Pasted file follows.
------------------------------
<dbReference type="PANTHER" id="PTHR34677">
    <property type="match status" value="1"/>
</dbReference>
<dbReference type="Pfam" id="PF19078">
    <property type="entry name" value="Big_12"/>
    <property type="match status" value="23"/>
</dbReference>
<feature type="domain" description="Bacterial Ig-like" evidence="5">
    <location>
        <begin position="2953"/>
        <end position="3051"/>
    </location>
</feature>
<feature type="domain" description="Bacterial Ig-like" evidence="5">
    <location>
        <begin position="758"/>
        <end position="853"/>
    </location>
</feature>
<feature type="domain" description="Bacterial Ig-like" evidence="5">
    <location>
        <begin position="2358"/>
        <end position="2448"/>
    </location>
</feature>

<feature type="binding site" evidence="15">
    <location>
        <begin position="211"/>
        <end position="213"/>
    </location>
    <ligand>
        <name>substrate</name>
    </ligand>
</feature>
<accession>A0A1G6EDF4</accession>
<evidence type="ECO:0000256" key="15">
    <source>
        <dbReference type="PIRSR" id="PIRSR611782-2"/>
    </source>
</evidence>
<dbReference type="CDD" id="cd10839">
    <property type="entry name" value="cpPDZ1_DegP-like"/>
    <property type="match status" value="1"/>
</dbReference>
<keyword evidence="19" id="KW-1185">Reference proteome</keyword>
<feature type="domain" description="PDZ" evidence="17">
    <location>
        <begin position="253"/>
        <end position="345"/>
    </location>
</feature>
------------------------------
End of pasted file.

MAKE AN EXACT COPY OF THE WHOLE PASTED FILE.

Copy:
<dbReference type="PANTHER" id="PTHR34677">
    <property type="match status" value="1"/>
</dbReference>
<dbReference type="Pfam" id="PF19078">
    <property type="entry name" value="Big_12"/>
    <property type="match status" value="23"/>
</dbReference>
<feature type="domain" description="Bacterial Ig-like" evidence="5">
    <location>
        <begin position="2953"/>
        <end position="3051"/>
    </location>
</feature>
<feature type="domain" description="Bacterial Ig-like" evidence="5">
    <location>
        <begin position="758"/>
        <end position="853"/>
    </location>
</feature>
<feature type="domain" description="Bacterial Ig-like" evidence="5">
    <location>
        <begin position="2358"/>
        <end position="2448"/>
    </location>
</feature>

<feature type="binding site" evidence="15">
    <location>
        <begin position="211"/>
        <end position="213"/>
    </location>
    <ligand>
        <name>substrate</name>
    </ligand>
</feature>
<accession>A0A1G6EDF4</accession>
<evidence type="ECO:0000256" key="15">
    <source>
        <dbReference type="PIRSR" id="PIRSR611782-2"/>
    </source>
</evidence>
<dbReference type="CDD" id="cd10839">
    <property type="entry name" value="cpPDZ1_DegP-like"/>
    <property type="match status" value="1"/>
</dbReference>
<keyword evidence="19" id="KW-1185">Reference proteome</keyword>
<feature type="domain" description="PDZ" evidence="17">
    <location>
        <begin position="253"/>
        <end position="345"/>
    </location>
</feature>